Management of Extensor Tendon Injuries in the Hand

Abstract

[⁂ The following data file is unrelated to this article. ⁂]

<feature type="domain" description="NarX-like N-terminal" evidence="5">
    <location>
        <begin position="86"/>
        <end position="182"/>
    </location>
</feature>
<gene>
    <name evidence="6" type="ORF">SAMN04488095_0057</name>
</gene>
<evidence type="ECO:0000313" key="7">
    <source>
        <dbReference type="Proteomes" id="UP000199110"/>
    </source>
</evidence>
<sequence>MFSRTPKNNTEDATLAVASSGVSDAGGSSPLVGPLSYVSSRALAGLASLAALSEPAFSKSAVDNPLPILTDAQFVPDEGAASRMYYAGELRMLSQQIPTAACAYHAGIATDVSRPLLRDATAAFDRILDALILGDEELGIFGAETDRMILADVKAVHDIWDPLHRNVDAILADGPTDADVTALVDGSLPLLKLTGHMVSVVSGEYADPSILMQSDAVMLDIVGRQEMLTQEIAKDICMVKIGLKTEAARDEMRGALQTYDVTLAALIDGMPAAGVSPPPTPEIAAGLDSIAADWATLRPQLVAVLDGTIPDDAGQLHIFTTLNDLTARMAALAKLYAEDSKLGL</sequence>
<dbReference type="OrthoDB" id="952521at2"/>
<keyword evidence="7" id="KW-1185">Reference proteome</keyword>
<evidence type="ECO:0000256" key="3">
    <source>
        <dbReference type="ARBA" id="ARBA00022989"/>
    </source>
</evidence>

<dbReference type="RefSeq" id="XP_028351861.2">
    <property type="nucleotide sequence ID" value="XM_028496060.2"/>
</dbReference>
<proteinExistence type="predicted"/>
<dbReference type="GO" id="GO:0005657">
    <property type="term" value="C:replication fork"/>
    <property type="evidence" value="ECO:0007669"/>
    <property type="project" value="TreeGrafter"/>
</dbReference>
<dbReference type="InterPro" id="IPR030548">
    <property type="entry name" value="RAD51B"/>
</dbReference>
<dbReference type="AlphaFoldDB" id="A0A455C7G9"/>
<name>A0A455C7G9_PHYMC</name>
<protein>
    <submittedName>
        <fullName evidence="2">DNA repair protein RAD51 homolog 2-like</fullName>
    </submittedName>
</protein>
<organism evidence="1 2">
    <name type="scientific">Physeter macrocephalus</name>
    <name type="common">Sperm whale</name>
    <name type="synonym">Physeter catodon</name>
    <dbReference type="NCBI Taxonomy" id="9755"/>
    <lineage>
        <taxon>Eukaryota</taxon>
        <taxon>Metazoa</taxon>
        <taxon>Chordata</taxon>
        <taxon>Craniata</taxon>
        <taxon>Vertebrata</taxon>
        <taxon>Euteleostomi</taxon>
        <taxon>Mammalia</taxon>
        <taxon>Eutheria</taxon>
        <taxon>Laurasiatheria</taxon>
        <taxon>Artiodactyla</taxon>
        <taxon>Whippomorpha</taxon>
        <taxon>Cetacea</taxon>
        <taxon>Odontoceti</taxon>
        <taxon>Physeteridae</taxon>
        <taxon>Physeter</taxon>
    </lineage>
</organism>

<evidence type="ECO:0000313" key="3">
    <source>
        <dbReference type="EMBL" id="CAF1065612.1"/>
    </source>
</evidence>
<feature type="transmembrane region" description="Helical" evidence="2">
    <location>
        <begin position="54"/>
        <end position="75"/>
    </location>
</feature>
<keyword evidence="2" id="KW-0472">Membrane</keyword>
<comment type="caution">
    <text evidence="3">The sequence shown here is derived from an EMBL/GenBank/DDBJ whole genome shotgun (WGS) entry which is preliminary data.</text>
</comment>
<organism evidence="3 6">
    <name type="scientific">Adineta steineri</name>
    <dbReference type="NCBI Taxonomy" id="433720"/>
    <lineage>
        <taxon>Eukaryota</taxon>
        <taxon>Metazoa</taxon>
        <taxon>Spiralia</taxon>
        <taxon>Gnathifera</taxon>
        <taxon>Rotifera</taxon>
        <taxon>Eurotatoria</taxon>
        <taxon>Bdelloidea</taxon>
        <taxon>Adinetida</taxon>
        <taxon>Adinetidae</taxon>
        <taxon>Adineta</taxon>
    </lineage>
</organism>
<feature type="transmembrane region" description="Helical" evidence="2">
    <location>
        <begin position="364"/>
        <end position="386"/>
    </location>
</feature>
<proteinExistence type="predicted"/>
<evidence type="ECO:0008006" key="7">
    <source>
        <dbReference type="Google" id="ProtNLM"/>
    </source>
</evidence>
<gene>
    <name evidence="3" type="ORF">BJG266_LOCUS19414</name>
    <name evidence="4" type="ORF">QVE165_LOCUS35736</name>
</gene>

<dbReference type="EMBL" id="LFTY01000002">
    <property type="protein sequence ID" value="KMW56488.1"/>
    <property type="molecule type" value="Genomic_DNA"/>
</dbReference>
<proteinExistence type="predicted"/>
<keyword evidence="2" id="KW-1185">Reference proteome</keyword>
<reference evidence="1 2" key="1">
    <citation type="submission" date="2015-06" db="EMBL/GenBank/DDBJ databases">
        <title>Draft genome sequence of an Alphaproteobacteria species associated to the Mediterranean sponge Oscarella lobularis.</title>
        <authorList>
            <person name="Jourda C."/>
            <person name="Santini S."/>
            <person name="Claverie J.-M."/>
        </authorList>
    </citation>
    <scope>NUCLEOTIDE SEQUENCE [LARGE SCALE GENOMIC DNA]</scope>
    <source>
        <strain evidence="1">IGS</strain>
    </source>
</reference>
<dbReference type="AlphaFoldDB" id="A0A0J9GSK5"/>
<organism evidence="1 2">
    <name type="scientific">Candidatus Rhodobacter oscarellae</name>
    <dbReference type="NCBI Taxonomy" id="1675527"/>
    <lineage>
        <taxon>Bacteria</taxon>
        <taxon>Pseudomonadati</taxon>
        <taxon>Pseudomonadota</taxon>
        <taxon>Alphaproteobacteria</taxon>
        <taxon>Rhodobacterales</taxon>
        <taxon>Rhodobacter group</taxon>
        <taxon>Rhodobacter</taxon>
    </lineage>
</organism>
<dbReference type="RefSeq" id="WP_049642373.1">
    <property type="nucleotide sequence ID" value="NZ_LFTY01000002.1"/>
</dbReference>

Although injuries to the extensor mechanism of the hand and wrist are relatively common, their management is often given less attention than that of flexor tendon injuries. This is unfortunate because the extensor mechanism is in many ways more complicated than the flexor tendon system, and restoration of satisfactory function following injury of an extensor tendon remains a frequent challenge. Most extensor tendon injuries in the hand and wrist are the result of laceration, but crush injuries can disrupt the extensor mechanism as well, and tendon failure may also occur in traction during treatment of closed injuries. Primary treatment of most extensor tendon injuries is relatively straightforward, but some closed injuries and injuries with extensive tendon defects can be difficult to treat. The specific repair technique and treatment protocol used in the management of an extensor tendon injury varies according to the level of injury. For most patients, rehabilitation is extensive, and is continued for up to 6 weeks before gradual resistive exercises can be started. Early diagnosis, meticulous surgical technique, and supervised rehabilitation are integral for satisfactory function following an extensor tendon injury. The purpose of this article is to review the relevant guidelines for evaluation and treatment of injuries of the extensor mechanism of the hand, with special emphasis on management of injuries in the eight zones of the hand, wrist, and forearm.

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